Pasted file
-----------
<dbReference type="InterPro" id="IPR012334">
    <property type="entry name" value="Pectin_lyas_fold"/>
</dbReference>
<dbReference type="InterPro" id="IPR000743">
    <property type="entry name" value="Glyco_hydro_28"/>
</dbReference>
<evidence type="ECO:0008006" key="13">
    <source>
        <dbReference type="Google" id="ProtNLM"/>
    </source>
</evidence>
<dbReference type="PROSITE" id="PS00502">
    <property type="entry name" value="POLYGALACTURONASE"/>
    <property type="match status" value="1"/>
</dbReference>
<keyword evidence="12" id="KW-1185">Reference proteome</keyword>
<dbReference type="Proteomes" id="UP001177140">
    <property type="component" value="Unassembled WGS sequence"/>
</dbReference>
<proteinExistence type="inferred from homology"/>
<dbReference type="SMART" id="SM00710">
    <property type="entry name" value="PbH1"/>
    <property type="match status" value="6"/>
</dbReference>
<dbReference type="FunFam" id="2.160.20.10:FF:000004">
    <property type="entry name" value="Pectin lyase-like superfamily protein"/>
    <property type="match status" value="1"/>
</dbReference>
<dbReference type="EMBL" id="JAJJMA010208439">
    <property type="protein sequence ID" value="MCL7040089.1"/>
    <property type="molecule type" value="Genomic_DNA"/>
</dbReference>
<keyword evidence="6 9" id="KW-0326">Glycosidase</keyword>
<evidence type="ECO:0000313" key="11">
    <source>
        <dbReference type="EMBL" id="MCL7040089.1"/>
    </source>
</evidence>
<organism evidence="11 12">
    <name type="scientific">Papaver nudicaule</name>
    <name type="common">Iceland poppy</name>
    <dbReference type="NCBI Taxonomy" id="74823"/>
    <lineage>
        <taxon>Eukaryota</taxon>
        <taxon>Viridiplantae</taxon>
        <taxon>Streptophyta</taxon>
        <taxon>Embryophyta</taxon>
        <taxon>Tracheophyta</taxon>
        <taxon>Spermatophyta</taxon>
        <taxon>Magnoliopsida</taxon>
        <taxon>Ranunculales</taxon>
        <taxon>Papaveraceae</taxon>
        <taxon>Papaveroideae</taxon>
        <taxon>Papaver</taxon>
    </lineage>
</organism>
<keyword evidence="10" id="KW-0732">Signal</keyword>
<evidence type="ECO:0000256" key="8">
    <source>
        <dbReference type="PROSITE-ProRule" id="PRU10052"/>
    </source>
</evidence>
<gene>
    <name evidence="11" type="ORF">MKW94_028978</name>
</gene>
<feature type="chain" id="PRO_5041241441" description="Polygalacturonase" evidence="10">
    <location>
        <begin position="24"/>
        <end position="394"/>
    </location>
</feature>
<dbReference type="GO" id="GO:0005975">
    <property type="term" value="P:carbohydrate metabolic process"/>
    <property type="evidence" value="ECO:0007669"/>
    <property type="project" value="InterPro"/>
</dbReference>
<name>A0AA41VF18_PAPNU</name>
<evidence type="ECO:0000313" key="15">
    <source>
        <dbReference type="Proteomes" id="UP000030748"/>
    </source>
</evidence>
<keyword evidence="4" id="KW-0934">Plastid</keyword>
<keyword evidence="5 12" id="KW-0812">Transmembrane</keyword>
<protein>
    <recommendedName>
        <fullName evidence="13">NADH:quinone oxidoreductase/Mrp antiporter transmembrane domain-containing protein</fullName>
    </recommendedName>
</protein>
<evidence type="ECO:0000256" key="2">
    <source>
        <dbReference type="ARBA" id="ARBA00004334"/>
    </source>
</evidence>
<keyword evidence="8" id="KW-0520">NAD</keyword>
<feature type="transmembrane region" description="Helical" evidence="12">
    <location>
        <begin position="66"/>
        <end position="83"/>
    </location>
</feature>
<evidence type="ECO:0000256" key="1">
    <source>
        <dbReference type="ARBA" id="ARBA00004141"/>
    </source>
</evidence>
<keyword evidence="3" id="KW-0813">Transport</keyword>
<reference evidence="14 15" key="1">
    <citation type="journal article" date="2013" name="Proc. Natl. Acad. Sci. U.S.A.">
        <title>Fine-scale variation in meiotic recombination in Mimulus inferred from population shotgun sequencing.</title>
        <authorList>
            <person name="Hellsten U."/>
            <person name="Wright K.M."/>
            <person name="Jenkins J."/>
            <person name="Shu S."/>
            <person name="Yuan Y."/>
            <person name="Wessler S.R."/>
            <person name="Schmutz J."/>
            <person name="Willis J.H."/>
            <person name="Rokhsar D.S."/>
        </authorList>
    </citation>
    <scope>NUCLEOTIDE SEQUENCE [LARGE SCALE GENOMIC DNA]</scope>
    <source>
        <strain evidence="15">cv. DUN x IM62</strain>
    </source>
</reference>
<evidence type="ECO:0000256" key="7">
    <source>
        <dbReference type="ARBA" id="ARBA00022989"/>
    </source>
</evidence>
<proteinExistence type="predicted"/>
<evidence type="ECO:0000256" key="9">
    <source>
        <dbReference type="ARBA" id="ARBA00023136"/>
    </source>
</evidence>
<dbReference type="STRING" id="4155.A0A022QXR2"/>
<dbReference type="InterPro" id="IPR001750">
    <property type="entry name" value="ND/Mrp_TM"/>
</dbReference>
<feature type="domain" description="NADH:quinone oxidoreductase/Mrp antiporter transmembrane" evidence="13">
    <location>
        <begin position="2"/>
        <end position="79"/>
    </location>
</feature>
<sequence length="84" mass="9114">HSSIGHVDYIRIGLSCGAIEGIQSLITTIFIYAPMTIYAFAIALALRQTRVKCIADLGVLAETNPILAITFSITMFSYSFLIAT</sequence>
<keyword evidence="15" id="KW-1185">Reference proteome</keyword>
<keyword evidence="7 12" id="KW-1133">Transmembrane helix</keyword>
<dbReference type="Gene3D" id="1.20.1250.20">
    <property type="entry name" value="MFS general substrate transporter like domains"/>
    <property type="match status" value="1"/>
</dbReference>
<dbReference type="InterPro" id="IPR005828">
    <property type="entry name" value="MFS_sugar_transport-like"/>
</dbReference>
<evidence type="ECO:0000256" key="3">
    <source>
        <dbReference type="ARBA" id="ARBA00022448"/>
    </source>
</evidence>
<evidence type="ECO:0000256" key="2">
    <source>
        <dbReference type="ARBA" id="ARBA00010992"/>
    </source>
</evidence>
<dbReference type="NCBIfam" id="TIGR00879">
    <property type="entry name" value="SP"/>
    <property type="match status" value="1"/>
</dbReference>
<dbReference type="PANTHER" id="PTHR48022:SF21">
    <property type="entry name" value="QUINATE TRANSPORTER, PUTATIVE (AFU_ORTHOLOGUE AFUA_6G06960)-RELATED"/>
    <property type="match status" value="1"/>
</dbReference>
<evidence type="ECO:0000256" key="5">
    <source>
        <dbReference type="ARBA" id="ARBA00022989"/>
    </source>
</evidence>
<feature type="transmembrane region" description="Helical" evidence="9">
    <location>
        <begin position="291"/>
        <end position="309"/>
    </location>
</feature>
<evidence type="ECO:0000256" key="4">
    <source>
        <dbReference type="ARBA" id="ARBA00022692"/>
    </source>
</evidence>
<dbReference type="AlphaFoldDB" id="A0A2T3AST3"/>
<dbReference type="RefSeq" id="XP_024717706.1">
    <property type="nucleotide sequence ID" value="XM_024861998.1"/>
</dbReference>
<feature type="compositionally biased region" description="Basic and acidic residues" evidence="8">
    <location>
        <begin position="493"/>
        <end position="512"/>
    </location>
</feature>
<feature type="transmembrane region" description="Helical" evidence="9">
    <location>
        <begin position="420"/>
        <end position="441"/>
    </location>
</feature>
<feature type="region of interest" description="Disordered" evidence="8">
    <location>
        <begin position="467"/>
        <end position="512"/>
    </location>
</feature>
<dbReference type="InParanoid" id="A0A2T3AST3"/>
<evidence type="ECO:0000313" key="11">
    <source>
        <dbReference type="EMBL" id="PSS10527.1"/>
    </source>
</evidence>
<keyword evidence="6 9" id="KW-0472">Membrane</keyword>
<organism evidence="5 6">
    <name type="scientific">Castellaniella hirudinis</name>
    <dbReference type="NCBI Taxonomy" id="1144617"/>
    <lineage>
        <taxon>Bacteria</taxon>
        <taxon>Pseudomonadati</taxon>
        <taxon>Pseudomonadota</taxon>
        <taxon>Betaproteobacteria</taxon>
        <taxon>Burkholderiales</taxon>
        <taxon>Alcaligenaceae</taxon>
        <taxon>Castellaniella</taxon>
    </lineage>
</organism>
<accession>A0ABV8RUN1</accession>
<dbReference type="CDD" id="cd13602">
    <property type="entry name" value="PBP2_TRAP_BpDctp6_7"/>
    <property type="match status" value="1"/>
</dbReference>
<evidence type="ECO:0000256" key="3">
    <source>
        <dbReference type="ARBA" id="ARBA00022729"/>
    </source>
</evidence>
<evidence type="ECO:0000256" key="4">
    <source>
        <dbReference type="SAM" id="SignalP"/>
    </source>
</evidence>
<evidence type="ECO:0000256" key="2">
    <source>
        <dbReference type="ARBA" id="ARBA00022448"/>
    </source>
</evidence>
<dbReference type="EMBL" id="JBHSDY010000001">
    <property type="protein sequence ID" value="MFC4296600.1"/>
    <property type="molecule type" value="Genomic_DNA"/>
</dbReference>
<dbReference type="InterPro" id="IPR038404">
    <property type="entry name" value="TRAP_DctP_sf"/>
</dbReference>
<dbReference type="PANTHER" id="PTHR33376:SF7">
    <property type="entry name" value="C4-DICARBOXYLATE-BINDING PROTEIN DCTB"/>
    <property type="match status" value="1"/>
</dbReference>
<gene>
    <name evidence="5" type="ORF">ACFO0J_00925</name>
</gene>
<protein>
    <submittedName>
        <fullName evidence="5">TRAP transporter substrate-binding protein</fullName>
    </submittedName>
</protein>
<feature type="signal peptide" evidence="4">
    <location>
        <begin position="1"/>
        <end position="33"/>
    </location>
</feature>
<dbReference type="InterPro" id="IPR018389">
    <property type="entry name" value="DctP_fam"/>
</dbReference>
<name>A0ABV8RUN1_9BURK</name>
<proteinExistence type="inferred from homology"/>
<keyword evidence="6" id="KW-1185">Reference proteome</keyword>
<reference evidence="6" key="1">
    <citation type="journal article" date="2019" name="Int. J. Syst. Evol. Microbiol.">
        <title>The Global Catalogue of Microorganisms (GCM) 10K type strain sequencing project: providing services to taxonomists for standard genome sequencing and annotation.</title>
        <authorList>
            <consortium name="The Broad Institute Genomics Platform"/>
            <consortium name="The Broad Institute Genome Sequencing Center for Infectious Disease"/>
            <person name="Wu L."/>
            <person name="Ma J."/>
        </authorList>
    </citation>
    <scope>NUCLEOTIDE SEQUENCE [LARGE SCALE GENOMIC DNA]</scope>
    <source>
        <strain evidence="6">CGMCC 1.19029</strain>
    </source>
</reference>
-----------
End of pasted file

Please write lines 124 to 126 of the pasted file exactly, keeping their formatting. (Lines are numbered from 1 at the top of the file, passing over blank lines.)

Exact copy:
    <source>
        <strain evidence="15">cv. DUN x IM62</strain>
    </source>